It’s these big ideas that are the greatest contenders for awards, but an idea is not a plan. Creative, big ideas have to solve communications problems using original, strategic thinking. They also need to show some elements of risk, relevance, impact and originality.

Plan Early, Document Everything

The key to writing a campaign entry that will win an award is following the basic tenants of good communications. No level of “wordsmithing” will cover up a mediocre or weak campaign. Starting with a plan, executing deliberately and documenting the process will help your efforts when it becomes time to create the award entry.

  • Databases
  • Journal
  • Budget
  • Track progress in real time (starting metrics are as important as final metrics)

Clearly Define Measurable Goals

Among the greatest missteps of a public relations campaign is to believe that media clips alone will win an award. While highly impressive and definitely a factor, the most important part of a public relations campaign is how it impacted the core business of the organization.

  • Sales objectives
  • Website Traffic
  • Audience increase
  • Fans/Followers/Influence

Even if something as intangible as awareness is the key objective, ensure that there is a metric that can quantify growth or prove that the messages of the campaign were carried through.

Start Writing: Start at the End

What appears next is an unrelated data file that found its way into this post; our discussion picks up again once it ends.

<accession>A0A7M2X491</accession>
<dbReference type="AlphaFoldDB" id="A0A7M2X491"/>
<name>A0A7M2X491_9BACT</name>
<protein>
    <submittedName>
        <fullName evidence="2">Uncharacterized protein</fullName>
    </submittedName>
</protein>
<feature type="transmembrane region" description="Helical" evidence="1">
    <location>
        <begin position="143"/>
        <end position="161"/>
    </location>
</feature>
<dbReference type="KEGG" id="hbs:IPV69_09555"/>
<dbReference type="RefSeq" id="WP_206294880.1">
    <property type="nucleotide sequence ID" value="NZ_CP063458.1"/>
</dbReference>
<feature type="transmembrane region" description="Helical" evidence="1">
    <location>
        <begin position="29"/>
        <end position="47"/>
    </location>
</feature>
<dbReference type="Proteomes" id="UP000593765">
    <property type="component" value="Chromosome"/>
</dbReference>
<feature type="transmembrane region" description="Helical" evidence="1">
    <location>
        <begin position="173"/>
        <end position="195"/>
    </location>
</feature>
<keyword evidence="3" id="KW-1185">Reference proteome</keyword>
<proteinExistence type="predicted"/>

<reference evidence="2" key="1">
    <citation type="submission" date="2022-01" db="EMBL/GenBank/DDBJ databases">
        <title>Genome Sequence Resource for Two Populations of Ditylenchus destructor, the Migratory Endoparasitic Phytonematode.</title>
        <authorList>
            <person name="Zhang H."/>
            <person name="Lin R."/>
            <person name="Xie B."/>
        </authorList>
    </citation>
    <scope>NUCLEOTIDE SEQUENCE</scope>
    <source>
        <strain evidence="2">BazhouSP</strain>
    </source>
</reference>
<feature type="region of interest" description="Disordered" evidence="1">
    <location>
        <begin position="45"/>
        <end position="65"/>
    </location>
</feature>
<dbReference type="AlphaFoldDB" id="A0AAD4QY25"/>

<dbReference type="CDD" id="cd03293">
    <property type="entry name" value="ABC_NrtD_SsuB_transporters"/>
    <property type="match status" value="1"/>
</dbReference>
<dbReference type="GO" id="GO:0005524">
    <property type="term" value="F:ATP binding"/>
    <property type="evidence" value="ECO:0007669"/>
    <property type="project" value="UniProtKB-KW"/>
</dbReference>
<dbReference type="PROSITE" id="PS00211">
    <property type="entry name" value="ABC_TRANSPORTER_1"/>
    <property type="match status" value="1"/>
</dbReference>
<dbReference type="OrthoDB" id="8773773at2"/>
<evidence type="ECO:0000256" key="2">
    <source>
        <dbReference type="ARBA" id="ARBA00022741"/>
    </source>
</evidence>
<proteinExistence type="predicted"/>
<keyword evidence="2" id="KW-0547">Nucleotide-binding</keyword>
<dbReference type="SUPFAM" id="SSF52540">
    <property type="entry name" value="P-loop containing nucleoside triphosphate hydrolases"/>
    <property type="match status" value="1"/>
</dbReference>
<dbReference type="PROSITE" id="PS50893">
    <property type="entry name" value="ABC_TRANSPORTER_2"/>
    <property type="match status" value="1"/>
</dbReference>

It might seem counterintuitive to start with the results of your campaign, but it shouldn’t be. Your results are likely the reason you’re submitting the campaign for an award, so build off of them and meet your goals and objectives in the middle. This will help ensure that you’re carrying a narrative throughout the entire entry.

Intro Paragraph

Think about writing an entry as you would write a press release, each sentence needs to entice the reader to do one thing—keep reading.

An easy-to-grasp introduction providing an overview of the entry should provide a summary of the campaign and what worked. The intro sets the tone with key ideas and goals, but it’s not the narrative, so get to the point, fast, and make it easy for judges to understand the program and the important takeaways.

Target Audience

Understanding an audience is critical to establishing a comprehensive strategy. Therefore it’s important to define the audience—its attitudes, beliefs and desires. It will prevent the juror from making assumptions, show you’ve done your research and will create greater appreciation for strategy and execution.

Research and Results

The two elements that separate a good entry from a winning entry are the research at the beginning and the results at the end. When writing an entry, these are literally at the beginning and end of your draft, but the two are inherently connected and therefore should be written in parallel.

The creativity of a campaign can be found in the opening paragraphs and then carried through the strategies. The research provides the justification for those strategies. Winning entries provide evidence based on primary or secondary research to support the following:

  • Risk
  • Relevance
  • Impact
  • Originality
  • Evaluation

In addition, you need it to provide a comprehensive understanding for your audience and objectives. From those stem your strategies and tactics.

Two things to remember:

  • Primary research is conducted by you.
  • Secondary research is conducted by someone else.

Research is hard evidence, not anecdotes or stories. Dig into sales data, market share, survey results, census data, etc. All of these can provide the facts that determine why the campaign was important and timely. It will also support how much risk was involved in the campaign and therefore how important the strategy was to its completion. They also provide the metrics for results.